An interesting discovery at a local antique shop – an old RAF chart. Thanks to Helen for the find… her husband Darren works as a paramedic on the helicopter.
Its even of our own area! In good condition, there are some lines drawn on it in pencil so has been used for flight planning at least…
Searching for clues as to the map’s age, it says 1934 on the compass variation rose, although these are not usually changed every year, hence the “annual change” note:
In those times the city of Glasgow was a lot smaller than it is today:
The red dots are airfields; Abbotsinch is now Glasgow Airport and Renfrew is now under houses and part of the M8 motorway. A closer look at the Dundee area provides a clue:
Our old friend Tealing airfield to the north of Dundee is not shown on the map, and looking at Fife Ness the airfield at Crail is missing too:
Tealing airfield was built during the early 1940s, during the massive expansion brought about by the Second World War. Crail was built in 1918 but deactivated after World War One then reactivated in 1939. So now we have narrowed the map’s age range to somewhere between 1934 and 1939.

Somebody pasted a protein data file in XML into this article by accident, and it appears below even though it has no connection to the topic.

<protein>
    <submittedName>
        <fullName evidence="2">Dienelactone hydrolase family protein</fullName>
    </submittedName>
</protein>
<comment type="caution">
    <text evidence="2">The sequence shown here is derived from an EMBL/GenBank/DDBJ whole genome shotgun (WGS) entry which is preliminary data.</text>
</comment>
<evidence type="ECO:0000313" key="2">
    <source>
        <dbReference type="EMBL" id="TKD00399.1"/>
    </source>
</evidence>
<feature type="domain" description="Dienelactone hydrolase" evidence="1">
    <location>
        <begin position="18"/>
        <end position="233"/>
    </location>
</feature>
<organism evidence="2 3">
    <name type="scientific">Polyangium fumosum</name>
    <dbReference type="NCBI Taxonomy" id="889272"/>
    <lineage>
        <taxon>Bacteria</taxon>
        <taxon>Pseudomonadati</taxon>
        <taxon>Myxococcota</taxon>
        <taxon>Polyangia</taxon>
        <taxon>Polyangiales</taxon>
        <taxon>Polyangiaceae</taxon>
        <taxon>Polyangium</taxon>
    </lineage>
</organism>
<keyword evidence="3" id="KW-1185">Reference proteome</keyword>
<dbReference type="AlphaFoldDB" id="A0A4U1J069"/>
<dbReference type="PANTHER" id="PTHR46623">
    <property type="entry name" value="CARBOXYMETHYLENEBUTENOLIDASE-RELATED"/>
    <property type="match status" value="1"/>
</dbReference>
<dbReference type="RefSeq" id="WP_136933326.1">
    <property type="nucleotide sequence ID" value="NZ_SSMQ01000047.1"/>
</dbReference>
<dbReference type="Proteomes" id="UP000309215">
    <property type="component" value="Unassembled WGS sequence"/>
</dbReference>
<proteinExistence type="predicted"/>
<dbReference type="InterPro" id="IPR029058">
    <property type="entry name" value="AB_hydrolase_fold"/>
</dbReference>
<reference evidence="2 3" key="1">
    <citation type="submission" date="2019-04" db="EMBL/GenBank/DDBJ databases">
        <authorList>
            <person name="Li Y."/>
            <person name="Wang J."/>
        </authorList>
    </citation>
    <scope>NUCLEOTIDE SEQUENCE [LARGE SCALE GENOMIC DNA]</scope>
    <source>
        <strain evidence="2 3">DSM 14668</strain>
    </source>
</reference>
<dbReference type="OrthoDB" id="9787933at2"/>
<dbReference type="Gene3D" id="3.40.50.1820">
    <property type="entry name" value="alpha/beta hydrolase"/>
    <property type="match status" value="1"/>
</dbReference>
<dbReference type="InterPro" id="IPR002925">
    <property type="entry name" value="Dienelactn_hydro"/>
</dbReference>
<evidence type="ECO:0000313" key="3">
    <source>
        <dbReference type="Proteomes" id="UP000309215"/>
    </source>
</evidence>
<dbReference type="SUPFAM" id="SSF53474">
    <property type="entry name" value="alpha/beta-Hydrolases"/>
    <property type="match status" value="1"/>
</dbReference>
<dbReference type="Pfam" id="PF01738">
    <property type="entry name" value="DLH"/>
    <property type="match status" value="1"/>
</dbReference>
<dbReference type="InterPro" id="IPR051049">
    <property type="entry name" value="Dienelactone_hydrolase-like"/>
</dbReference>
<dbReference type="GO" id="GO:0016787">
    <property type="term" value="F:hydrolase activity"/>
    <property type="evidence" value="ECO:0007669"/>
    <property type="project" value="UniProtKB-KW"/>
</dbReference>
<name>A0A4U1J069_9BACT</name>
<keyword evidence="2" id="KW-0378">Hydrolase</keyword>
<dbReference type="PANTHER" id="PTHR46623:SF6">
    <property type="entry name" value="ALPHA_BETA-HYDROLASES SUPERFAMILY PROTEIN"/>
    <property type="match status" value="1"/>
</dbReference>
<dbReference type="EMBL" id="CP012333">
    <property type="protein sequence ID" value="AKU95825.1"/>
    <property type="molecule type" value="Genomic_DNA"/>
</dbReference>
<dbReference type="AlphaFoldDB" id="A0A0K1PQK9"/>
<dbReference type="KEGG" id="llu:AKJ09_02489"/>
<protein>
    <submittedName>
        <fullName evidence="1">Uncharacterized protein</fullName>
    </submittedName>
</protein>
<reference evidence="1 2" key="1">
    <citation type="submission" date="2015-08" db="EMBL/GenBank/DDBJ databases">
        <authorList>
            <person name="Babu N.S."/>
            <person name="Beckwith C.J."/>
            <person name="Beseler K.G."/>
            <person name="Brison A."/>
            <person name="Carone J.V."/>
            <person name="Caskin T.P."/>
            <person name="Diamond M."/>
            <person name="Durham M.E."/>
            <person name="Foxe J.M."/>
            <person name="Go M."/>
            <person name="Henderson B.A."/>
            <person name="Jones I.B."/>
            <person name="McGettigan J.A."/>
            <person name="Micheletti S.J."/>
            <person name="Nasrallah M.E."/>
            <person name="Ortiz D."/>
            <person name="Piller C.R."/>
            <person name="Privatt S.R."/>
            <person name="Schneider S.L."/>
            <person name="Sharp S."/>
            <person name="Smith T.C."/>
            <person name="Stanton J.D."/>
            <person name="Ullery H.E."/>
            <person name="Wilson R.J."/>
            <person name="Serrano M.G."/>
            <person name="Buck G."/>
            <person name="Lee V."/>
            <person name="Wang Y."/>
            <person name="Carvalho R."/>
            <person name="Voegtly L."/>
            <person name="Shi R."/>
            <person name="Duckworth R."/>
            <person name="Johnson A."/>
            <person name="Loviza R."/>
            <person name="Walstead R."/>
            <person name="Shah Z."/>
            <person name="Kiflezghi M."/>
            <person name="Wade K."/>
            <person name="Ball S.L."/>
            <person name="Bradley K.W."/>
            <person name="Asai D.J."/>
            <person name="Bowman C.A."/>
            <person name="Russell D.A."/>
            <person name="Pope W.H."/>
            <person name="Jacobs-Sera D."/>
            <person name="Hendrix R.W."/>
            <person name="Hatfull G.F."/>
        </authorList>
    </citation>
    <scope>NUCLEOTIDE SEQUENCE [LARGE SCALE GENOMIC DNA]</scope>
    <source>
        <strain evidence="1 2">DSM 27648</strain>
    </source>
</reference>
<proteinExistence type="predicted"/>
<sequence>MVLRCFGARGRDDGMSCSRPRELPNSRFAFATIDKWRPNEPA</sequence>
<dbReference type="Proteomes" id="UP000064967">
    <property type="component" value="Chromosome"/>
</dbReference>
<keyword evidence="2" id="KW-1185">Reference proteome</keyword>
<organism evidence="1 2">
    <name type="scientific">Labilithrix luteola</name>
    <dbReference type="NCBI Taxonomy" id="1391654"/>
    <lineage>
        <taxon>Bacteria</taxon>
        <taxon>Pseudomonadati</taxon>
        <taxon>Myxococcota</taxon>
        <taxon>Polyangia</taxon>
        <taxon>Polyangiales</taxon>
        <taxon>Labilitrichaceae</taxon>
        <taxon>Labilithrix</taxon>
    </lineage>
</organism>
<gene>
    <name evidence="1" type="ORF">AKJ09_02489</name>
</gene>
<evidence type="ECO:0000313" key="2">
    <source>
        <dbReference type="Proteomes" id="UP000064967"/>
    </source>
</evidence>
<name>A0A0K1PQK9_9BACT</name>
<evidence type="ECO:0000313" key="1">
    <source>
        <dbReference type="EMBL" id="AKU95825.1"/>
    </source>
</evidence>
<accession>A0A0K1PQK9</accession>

The Firth of Forth shows a large restricted area over the naval base at Rosyth, with a bombing range off Inverkeithing. The airfield at Turnhouse to the south of the Forth Bridge (it was the only bridge there at the time – no need to call it the Forth Rail Bridge) has now evolved into Edinburgh Airport. The old RAF Turnhouse has long been demolished to make way for the cargo apron and handling facilities…
Not everything suffered the fate of RAF Turnhouse, there is still a lot of old military stuff dotted around the landscape. Our chart shows a restricted area in a bend of the Forth to the south of Alloa:
Here’s the same area today. The ammunition storage bunkers are still visible, revealing the reason for a restricted area. Don’t want any student pilots accidentally bombing the place…
Our home base of Perth opened in 1936, so we have got it down to a three year period between ’36 and ’39 now. The airfield elevation is shown as 390ft above sea level. Nowadays it is published as 397 feet, so either the ground has risen 7 feet or surveying accuracy is better these days.
A close inspection of the notes around the edge of the map reveals the truth! In very small text is written:
AIR INFORMATION CORRECT TO NOTICE TO AIRMEN NUMBER  102
Interestingly the notes also state that obstructions are shown if they are over 200 feet (60 metres) above ground level – so metres were in use as a unit even then.
In 1937 there was a bombing range out at the Isle of May in the Forth:
Compare with 2021. Now 84 years later it is a bird sanctuary:
David Attenborough would approve!
I’ve actually flown the Police helicopter in to the island, but that’s a story for another time…